Hokkaido Fruit Picking
Hokkaido has almost a quarter of Japan's arable land, and is often seen as the country's food basket. As a result, a huge volume of fruits and vegetables are farmed in Hokkaido — a region renowned for the amazing abundance and incredible flavour of its produce.
Thanks to its wide-spreading farmland and ever-increasing popularity both with locals and domestic and international travelers, it's easy to find road-side stalls selling outstanding fresh fruit and vegetables, and the quality of both market and supermarket sold produce is held at an extremely high standard.
Despite having convenient access to such high-quality produce, it is still difficult to beat the crisp and juicy flavour of freshly picked fruit in the midday sun — and fruit picking remains one of the most popular summer past-times in the region.
Hokkaido has a huge number of fruit fields, farms, and orchards where visitors can pay to pick and enjoy their own fresh fruit. Unlike many fruit picking fields found in other countries, the Japanese tradition leans more towards an all-you-can-eat buffet of fresh fruit — picking tasty treats directly from the vine, stem, or tree, and eating them on the spot.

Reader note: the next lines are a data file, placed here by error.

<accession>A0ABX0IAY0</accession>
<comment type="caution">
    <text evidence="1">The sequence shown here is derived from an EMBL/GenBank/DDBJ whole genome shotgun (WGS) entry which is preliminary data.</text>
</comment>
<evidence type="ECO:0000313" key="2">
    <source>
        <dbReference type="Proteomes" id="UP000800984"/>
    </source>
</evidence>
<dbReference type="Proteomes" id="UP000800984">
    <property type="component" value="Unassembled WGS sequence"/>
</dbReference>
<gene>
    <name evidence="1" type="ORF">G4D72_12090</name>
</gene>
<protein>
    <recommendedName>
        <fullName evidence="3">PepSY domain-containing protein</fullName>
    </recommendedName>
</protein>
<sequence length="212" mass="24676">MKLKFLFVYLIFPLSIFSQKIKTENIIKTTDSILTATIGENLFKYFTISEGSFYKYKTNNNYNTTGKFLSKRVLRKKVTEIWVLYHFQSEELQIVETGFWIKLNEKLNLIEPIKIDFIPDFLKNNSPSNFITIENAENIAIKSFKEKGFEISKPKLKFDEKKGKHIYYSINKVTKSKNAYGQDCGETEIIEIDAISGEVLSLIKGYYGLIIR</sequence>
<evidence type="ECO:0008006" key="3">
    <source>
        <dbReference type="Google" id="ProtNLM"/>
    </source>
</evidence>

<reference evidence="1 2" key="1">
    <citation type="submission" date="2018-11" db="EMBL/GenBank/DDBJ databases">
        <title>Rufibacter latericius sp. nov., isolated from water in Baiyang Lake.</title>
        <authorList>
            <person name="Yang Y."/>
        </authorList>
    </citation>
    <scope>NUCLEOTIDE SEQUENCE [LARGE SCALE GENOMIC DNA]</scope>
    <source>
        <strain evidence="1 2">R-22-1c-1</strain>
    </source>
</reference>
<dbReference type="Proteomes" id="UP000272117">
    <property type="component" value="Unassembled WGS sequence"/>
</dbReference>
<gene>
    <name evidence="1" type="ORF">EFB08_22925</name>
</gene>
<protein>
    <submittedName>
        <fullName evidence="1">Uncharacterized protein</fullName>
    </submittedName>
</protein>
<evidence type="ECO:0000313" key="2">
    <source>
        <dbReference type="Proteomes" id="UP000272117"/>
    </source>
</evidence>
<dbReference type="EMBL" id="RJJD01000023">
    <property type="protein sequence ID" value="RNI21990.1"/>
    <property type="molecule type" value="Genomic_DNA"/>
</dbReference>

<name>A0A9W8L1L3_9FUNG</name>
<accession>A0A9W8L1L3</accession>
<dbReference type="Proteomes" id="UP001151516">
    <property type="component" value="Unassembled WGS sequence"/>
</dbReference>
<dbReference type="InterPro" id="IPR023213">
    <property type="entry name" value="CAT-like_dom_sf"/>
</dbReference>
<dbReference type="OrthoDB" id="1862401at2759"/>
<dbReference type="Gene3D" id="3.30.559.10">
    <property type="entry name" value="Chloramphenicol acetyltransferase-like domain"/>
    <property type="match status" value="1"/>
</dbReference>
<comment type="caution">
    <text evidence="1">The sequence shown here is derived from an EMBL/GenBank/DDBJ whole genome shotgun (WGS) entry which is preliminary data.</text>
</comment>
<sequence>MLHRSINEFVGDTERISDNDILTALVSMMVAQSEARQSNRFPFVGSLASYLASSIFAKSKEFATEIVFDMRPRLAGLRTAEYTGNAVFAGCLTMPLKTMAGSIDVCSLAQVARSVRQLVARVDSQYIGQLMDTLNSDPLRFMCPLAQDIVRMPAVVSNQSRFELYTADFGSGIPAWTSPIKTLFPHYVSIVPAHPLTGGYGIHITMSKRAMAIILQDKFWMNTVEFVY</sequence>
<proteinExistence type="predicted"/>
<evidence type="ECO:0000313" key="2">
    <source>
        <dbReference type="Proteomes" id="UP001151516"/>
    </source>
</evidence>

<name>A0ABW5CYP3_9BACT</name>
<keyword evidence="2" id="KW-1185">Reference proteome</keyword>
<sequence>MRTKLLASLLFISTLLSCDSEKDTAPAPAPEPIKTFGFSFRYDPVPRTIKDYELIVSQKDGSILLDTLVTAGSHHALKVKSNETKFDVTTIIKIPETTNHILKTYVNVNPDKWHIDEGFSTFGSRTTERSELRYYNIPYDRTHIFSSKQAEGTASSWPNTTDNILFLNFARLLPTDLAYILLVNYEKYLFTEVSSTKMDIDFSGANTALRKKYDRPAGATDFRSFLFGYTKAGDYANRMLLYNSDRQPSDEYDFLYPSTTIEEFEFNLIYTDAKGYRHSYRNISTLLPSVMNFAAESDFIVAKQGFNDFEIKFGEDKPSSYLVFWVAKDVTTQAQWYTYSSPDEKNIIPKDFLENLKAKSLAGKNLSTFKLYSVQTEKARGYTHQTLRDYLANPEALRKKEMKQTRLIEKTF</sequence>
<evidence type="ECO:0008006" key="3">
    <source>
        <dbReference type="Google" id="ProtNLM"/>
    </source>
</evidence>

Yoichi and Niki are only around an hour's drive from Niseko, and have fields dedicated to a wide variety of fruit including plums, strawberries, peaches, blueberries, grapes, and much more. Despite the hugely varied offerings available throughout the year, the standout favourites are always the exceptional cherries and apples.
We were lucky enough to visit Niki's Cherry Mountain in the peak of the cherry season — which usually takes place between the months of June and August — and are very much looking forward to the upcoming Apple season, due to arrive towards the end of the month.
For around a thousand yen per person, you can enjoy hours of fruit picking — sampling some of the finest and freshest produce Hokkaido has to offer, while basking in the warm sun and cool breeze.
For those who fill up while picking, but still want to taste more of the region's tasty fruit, there are also options to take home punnets of uneaten fruit for use in pies, jams, and freshly-squeezed juices; or to buy delicious fruit desserts, dishes, and conserves directly from the orchard and fruit field farmers themselves.